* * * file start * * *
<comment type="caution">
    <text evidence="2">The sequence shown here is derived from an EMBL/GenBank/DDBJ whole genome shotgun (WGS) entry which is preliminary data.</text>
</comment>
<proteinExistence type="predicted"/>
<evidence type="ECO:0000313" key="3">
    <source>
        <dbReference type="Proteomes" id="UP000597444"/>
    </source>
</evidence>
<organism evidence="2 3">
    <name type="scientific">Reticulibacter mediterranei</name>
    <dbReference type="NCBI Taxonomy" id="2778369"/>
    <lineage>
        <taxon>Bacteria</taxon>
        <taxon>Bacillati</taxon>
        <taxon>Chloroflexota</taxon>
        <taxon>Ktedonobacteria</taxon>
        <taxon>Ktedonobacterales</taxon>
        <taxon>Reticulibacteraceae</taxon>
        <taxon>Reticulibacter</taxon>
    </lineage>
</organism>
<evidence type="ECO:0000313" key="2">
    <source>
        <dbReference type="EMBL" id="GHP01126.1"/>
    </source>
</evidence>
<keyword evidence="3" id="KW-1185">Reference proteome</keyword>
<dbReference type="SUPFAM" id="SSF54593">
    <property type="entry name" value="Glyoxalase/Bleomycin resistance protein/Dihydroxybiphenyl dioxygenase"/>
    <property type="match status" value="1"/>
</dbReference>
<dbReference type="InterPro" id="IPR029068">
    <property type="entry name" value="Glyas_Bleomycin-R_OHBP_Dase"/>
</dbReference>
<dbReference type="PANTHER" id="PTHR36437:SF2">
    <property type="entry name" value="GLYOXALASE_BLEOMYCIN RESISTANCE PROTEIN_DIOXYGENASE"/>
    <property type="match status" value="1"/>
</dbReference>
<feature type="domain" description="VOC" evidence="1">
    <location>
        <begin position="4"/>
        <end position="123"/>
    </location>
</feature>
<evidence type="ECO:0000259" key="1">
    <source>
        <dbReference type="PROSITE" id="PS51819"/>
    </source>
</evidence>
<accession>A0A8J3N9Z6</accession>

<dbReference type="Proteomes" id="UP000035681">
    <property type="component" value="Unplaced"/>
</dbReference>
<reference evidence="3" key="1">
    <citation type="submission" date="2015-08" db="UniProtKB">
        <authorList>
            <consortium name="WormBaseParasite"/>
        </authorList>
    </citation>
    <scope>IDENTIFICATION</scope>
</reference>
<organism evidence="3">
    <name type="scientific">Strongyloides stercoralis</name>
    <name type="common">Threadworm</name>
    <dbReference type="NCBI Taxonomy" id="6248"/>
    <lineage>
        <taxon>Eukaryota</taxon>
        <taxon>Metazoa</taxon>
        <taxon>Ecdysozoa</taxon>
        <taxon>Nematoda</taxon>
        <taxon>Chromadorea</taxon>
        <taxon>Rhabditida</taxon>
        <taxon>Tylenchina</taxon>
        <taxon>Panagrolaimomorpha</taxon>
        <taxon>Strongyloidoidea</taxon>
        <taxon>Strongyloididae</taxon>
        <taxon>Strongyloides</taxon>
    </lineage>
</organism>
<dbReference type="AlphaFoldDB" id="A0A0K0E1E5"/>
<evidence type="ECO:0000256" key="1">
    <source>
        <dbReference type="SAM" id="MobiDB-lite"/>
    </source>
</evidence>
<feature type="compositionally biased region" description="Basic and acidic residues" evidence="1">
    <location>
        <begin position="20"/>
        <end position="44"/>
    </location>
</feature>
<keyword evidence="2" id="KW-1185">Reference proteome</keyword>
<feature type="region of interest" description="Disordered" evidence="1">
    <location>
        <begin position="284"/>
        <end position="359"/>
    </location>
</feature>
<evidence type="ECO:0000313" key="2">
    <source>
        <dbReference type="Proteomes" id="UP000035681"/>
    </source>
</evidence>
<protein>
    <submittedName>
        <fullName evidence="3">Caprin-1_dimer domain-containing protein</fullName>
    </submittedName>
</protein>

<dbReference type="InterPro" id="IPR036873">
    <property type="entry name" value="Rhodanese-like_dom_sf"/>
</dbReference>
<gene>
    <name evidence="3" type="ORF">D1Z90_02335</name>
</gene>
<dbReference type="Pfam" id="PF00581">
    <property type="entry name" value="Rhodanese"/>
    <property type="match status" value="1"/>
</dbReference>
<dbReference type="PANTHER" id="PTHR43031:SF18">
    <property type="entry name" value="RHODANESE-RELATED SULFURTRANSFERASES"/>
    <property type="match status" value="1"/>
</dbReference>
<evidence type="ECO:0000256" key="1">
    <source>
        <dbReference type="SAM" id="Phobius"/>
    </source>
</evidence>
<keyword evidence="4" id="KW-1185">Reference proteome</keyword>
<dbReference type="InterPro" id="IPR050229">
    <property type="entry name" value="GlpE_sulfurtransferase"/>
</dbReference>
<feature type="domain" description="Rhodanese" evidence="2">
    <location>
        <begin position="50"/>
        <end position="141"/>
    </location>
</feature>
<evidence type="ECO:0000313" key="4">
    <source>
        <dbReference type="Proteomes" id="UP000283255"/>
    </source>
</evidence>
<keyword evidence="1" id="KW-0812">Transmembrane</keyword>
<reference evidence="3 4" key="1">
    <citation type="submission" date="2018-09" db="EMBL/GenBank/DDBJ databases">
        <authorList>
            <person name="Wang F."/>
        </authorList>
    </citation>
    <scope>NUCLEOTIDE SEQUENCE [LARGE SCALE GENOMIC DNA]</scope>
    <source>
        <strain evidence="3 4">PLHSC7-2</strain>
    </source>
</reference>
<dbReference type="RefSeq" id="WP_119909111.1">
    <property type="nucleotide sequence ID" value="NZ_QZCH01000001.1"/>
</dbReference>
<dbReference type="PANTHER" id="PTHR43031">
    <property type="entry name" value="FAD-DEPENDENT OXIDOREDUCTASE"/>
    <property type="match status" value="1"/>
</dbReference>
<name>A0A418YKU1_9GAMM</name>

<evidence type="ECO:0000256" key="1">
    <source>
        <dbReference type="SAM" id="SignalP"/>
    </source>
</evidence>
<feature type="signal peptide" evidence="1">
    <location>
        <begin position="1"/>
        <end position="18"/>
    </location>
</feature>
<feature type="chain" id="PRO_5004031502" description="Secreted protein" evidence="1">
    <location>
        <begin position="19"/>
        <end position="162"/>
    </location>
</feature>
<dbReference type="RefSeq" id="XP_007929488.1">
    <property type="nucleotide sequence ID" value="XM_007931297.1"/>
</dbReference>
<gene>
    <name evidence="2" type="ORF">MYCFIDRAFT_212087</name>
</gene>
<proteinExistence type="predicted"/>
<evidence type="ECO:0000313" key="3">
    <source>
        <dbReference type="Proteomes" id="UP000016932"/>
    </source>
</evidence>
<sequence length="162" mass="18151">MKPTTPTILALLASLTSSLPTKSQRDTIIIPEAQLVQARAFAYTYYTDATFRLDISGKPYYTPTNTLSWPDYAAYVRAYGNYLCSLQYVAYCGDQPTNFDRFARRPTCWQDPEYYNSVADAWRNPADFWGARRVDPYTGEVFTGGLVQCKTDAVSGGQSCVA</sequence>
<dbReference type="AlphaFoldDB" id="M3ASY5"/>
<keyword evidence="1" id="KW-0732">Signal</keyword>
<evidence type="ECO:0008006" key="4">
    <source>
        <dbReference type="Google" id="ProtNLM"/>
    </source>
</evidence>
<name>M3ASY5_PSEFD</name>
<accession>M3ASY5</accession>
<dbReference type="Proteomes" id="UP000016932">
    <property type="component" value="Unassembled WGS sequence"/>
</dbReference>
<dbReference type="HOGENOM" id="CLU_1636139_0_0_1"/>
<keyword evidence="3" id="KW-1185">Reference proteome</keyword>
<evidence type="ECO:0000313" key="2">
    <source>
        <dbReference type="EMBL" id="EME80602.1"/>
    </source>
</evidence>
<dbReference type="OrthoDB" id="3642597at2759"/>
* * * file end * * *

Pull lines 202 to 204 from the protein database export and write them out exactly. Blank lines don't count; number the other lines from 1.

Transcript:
<accession>M3ASY5</accession>
<dbReference type="Proteomes" id="UP000016932">
    <property type="component" value="Unassembled WGS sequence"/>